Vitamin D deficiency is common among patients with juvenile idiopathic arthritis and linked to higher disease activity and other medical complications, a study finds.
The study, “Vitamin D deficiency is associated with higher disease activity and the risk for uveitis in juvenile idiopathic arthritis – data from a German inception cohort,” was published in the journal Arthritis Research & Therapy.
Juvenile idiopathic arthritis (JIA) includes a group of chronic inflammatory conditions that affect the joints, causing swelling, stiffness, and pain in children.
Previous studies have shown that vitamin D deficiency and/or lack of calcidiol [25(OH)D] — the hormone precursor of vitamin D produced in the liver — are associated with “higher incidence and severity of autoimmune disorders, such as type 1 diabetes mellitus, chronic inflammatory bowel disease, rheumatoid arthritis (RA) and multiple sclerosis.”
Researchers from the German Rheumatism Research Center in Berlin set out to measure the levels of calcidiol in JIA patients and determine their relationship with disease activity and other medical complications.
The study focused on a subgroup of 360 children under 17 years of age and recently diagnosed with JIA, who had been enrolled in a previous prospective, multicenter, observational study launched in 2010, called ICON.
Two blood samples were collected from each participant — one during the first two years of the study, and the other during the follow-up period of three years — to measure their calcidiol levels, which were then compared with those of individuals from the general population, who were matched by age, sex, migration status, and the month of blood draws.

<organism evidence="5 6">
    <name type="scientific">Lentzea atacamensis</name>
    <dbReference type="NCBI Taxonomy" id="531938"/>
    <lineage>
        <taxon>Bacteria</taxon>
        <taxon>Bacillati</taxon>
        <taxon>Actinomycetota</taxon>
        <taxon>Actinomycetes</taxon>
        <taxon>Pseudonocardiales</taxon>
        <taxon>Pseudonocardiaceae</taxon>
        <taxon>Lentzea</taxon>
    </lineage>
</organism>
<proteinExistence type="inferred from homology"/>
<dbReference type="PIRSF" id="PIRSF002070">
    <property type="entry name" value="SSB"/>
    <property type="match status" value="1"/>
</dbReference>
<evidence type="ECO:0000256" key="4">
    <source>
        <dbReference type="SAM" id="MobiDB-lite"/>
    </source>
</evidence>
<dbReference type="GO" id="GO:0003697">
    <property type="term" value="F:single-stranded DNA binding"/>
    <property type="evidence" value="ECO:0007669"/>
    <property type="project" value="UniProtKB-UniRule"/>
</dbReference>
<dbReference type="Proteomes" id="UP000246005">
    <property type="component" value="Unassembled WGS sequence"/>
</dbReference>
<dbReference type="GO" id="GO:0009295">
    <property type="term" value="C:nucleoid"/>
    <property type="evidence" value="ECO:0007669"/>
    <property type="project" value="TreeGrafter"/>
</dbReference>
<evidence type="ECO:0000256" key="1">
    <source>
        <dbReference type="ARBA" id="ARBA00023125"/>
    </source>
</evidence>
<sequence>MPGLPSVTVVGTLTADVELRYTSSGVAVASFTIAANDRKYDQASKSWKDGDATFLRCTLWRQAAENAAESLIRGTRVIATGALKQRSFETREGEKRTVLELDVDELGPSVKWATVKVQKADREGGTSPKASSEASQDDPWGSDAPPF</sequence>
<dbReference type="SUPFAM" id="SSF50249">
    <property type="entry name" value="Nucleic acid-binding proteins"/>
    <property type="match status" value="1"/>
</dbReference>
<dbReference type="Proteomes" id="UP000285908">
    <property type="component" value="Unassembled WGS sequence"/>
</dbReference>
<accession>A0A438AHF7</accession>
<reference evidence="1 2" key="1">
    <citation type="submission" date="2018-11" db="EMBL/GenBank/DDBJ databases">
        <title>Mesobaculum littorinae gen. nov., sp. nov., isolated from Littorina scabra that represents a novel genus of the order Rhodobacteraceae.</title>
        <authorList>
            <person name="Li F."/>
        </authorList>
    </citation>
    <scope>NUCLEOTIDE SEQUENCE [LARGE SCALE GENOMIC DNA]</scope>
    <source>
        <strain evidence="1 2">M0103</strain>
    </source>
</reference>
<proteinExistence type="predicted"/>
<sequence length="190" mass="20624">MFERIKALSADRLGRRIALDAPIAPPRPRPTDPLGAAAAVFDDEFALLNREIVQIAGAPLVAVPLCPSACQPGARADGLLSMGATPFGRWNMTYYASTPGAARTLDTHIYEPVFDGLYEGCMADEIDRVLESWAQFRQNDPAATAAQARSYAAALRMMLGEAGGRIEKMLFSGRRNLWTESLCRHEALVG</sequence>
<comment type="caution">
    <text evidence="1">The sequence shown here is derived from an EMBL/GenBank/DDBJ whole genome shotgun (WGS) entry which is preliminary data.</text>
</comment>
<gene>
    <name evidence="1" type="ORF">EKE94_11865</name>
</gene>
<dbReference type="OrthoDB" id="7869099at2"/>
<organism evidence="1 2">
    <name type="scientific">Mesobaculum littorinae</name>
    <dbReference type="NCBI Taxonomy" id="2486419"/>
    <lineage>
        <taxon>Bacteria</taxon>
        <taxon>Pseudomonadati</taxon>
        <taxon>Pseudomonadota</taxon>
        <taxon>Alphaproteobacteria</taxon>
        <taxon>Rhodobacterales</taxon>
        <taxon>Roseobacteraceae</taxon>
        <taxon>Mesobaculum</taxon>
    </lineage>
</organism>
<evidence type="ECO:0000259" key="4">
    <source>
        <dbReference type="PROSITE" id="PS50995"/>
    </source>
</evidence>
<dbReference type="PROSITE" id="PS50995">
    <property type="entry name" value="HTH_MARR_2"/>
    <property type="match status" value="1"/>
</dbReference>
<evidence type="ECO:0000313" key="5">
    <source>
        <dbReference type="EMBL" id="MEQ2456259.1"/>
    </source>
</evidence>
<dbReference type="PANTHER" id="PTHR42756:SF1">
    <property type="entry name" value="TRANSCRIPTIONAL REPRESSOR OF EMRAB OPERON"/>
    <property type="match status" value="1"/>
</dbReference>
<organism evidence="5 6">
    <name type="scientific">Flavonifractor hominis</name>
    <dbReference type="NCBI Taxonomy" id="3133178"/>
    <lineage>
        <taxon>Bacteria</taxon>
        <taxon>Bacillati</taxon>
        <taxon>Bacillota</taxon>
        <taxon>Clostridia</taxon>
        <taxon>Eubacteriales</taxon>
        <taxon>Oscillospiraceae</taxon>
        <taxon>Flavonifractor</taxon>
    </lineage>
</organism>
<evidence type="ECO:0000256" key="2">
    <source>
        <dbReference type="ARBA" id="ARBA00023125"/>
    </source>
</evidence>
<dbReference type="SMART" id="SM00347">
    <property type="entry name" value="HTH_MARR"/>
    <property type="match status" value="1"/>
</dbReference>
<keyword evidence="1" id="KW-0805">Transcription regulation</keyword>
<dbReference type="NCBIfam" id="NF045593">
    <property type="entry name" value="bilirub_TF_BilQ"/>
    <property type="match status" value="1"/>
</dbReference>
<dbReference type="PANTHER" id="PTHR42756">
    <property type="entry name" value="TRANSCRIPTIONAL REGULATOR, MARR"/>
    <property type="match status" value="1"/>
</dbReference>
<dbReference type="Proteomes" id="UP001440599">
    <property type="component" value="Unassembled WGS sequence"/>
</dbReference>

Findings showed that nearly half of the patients (44%) had lower levels of calcidiol (less than 20 ng/ml) in the first blood sample and a quarter (25%) in both samples were deficient. However, vitamin D deficiency was so common that 62% of the general population sample had it.
Further analysis revealed that calcidiol levels were inversely correlated with disease activity and the risk of developing other medical complications, including extended JIA (also known as oligoarthritis) and uveitis, a condition that causes inflammation, swelling and destruction of eye tissues.
“A limitation of this study is that any use of vitamin D supplementation was not recorded,” the researchers noted.
“In patients with JIA, vitamin D deficiency is associated with higher disease activity and a higher risk of developing uveitis and possibly the extended form of oligoarthritis,” the researchers wrote. “To further clarify if cholecalciferol [vitamin D3] substitution in order to achieve a sufficient (25‐hydroxyvitamin D) level might have the potential to prevent the development of uveitis and the extended form of oligoarthritis, these associations must be confirmed by an interventional study.”